How is serving college students different than serving the general public?

Everyone has health and well-being needs, but college students are unique in that they are in a transition period. Many undergraduate students, for example, are away from home for the first time, exploring greater independence and figuring out who they are and what is important to them. College poses a lot of opportunities for personal growth and also comes with unique stressors and challenges.

I would also say that the college setting encourages curiosity and learning, which makes my team’s job easier in terms of educating and helping students develop new skills to navigate their health and well-being. [Plus,] I simply think serving college students is more fun. We have lots of opportunities to work directly with student leaders and exercise creativity in developing health-promotion initiatives.

Tell us about your heritage. How do you celebrate it?

I identify as Chinese-American, born and raised in the United States by parents who emigrated from Taiwan. Growing up, it sometimes felt challenging to connect with my heritage — I was one of few Asian American children in my neighborhood and school system and sometimes felt neither “American enough” or “Chinese enough.” As I’ve gotten older, I’ve made more conscious efforts to explore Chinese and Chinese-American history and culture by attending events, reading books and articles, and keeping current on issues that affect Chinese and other Asian American people. I also enjoy incorporating this into hobbies — for example, listening to C-pop (Chinese pop) as a way to improve my language skills or, my favorite, eating Chinese foods and learning about the history of those foods and ingredients.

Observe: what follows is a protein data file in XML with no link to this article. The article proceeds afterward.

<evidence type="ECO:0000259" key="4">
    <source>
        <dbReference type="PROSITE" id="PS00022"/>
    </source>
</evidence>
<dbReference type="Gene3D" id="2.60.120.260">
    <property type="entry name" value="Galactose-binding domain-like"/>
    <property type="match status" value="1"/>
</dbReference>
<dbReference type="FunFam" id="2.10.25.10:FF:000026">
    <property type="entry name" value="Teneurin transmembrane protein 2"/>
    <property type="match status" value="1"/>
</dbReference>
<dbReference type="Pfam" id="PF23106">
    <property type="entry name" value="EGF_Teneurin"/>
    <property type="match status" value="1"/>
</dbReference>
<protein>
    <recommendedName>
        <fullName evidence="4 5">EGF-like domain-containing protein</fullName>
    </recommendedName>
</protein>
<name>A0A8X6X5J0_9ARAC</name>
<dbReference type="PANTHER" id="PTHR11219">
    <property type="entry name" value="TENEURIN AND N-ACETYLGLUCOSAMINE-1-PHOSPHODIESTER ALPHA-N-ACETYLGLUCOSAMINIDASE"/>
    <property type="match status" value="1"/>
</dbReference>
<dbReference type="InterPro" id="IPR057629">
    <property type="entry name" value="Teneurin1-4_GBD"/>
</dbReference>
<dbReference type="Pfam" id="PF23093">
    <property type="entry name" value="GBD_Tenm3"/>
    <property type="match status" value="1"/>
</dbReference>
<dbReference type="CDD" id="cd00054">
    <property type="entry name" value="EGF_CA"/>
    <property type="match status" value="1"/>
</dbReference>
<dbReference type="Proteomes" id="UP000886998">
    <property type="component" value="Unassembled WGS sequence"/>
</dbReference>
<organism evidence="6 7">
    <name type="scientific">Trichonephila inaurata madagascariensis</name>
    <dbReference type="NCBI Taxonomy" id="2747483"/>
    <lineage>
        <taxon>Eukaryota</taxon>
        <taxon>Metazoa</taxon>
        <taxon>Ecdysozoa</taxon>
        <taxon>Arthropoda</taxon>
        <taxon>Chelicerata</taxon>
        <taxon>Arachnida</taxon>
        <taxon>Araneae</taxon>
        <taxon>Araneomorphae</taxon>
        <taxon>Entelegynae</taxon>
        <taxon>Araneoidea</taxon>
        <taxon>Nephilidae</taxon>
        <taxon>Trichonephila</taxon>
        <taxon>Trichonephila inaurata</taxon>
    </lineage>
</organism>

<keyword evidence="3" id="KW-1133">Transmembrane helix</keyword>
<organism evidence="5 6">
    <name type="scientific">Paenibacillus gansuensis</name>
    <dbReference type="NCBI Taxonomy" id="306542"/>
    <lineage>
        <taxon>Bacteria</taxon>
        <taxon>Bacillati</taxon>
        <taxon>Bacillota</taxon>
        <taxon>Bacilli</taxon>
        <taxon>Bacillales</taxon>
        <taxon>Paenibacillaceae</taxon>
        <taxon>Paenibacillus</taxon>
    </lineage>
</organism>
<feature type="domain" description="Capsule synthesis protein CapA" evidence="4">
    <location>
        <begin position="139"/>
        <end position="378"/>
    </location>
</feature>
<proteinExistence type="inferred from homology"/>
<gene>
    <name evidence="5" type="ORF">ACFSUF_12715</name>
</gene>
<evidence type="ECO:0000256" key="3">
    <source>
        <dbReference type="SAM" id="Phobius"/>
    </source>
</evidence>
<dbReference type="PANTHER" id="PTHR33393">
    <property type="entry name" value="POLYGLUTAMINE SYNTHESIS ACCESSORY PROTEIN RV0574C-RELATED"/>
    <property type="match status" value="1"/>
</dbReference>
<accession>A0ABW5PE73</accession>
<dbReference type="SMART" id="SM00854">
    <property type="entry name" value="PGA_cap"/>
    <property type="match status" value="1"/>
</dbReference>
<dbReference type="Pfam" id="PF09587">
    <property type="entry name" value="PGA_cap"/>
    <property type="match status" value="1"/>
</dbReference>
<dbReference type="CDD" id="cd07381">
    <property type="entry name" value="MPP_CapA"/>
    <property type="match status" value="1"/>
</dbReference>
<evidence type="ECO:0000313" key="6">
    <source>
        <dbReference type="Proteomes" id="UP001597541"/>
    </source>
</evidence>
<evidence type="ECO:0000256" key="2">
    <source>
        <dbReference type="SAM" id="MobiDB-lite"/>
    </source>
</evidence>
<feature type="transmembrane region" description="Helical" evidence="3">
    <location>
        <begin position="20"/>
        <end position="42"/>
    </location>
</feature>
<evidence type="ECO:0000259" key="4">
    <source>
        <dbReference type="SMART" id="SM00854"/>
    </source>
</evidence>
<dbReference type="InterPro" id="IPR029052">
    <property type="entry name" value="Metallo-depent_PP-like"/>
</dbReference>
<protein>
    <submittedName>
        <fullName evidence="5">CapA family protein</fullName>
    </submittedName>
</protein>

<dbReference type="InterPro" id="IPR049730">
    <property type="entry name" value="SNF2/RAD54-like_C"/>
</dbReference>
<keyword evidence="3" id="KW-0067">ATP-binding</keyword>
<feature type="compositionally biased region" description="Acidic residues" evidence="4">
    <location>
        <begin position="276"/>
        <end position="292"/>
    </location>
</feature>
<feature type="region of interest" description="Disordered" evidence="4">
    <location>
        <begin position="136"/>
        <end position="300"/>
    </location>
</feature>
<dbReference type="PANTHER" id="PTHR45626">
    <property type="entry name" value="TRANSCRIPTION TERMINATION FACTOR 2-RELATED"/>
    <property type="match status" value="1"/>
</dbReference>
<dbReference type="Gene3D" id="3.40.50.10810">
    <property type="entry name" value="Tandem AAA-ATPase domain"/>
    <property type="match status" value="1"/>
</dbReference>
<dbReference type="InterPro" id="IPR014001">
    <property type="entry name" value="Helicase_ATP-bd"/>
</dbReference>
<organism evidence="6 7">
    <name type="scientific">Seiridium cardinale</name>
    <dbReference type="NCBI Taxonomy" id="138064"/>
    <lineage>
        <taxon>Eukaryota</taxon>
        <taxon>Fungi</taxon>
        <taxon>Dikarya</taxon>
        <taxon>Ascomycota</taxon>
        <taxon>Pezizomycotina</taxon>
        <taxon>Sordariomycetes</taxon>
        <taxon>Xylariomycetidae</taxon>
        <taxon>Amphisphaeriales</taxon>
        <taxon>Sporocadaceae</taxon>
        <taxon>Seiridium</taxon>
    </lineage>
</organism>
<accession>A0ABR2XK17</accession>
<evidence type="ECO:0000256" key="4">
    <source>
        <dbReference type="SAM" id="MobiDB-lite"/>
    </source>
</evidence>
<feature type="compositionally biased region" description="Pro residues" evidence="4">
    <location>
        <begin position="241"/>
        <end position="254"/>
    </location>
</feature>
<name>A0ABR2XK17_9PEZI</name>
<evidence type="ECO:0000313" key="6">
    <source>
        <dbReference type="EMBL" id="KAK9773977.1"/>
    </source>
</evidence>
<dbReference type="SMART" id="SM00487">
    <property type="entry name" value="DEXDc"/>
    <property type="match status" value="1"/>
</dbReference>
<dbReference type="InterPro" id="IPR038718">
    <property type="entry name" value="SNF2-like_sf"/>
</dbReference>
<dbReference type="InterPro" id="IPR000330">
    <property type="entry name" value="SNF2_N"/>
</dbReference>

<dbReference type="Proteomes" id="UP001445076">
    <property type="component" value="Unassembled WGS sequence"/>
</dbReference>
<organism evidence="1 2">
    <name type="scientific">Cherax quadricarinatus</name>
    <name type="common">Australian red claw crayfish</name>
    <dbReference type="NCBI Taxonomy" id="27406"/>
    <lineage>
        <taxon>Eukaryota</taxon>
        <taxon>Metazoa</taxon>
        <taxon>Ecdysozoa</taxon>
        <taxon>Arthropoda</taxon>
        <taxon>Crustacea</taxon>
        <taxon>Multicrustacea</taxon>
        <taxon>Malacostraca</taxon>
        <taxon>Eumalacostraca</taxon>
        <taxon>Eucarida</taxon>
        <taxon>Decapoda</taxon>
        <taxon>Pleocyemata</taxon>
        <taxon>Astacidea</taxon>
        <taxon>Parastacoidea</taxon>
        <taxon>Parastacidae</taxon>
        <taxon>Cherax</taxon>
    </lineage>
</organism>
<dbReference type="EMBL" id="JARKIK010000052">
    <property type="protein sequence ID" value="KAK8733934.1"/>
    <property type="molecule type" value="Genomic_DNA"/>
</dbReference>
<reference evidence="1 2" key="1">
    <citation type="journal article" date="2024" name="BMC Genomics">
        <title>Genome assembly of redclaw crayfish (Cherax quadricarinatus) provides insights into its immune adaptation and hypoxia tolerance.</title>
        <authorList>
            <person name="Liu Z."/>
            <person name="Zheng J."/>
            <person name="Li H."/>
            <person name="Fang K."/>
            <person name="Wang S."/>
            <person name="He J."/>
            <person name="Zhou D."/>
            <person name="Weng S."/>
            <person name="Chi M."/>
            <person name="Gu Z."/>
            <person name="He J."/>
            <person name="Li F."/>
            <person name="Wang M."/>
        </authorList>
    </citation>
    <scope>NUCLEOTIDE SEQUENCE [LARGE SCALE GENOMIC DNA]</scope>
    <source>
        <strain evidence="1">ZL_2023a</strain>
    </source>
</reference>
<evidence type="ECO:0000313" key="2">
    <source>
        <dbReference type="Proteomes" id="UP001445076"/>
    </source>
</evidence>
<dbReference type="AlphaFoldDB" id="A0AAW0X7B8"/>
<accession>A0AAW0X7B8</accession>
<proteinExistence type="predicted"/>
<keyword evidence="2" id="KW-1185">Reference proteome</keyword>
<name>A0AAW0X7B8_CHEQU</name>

How can members of the DU community learn more about your heritage?

Start with being self-aware of your own cultural and social identities and how they have shaped the values and beliefs that you hold. Be open and curious to learning about cultures, traditions, values and beliefs different from your own. Be thoughtful in how you learn — don’t rely on or expect individuals with different identities to educate you or correct assumptions. Instead, seek out a variety of ways to learn — for example conversations, traveling, attending events and consuming media representing different identifies and perspectives.

In an effort to make DU an inclusive and welcoming place, what would you like to see changed or improved?

I have appreciated that diversity, inclusion and equity are regular topics of conversation at DU. We should keep engaging on these issues and address the ample opportunities for improvement. To name a few ideas, I would like to see:

  • More investment of financial and other resources to increase recruitment, support affinity groups, cultivate career and professional development, and support other efforts to retain students, staff and faculty of color and other marginalized identities.
  • With administrative leadership, continual assessment of structures, policies, environments and resources to examine who holds power and benefits, and who does not, to ensure consistency and continued advancement of diversity, inclusion and equity throughout the institution.
  • Increasing commitment to foundational education on these topics for students, staff and faculty, with a particular emphasis on leaders, supervisors and those who hold power granted by their identities or positions.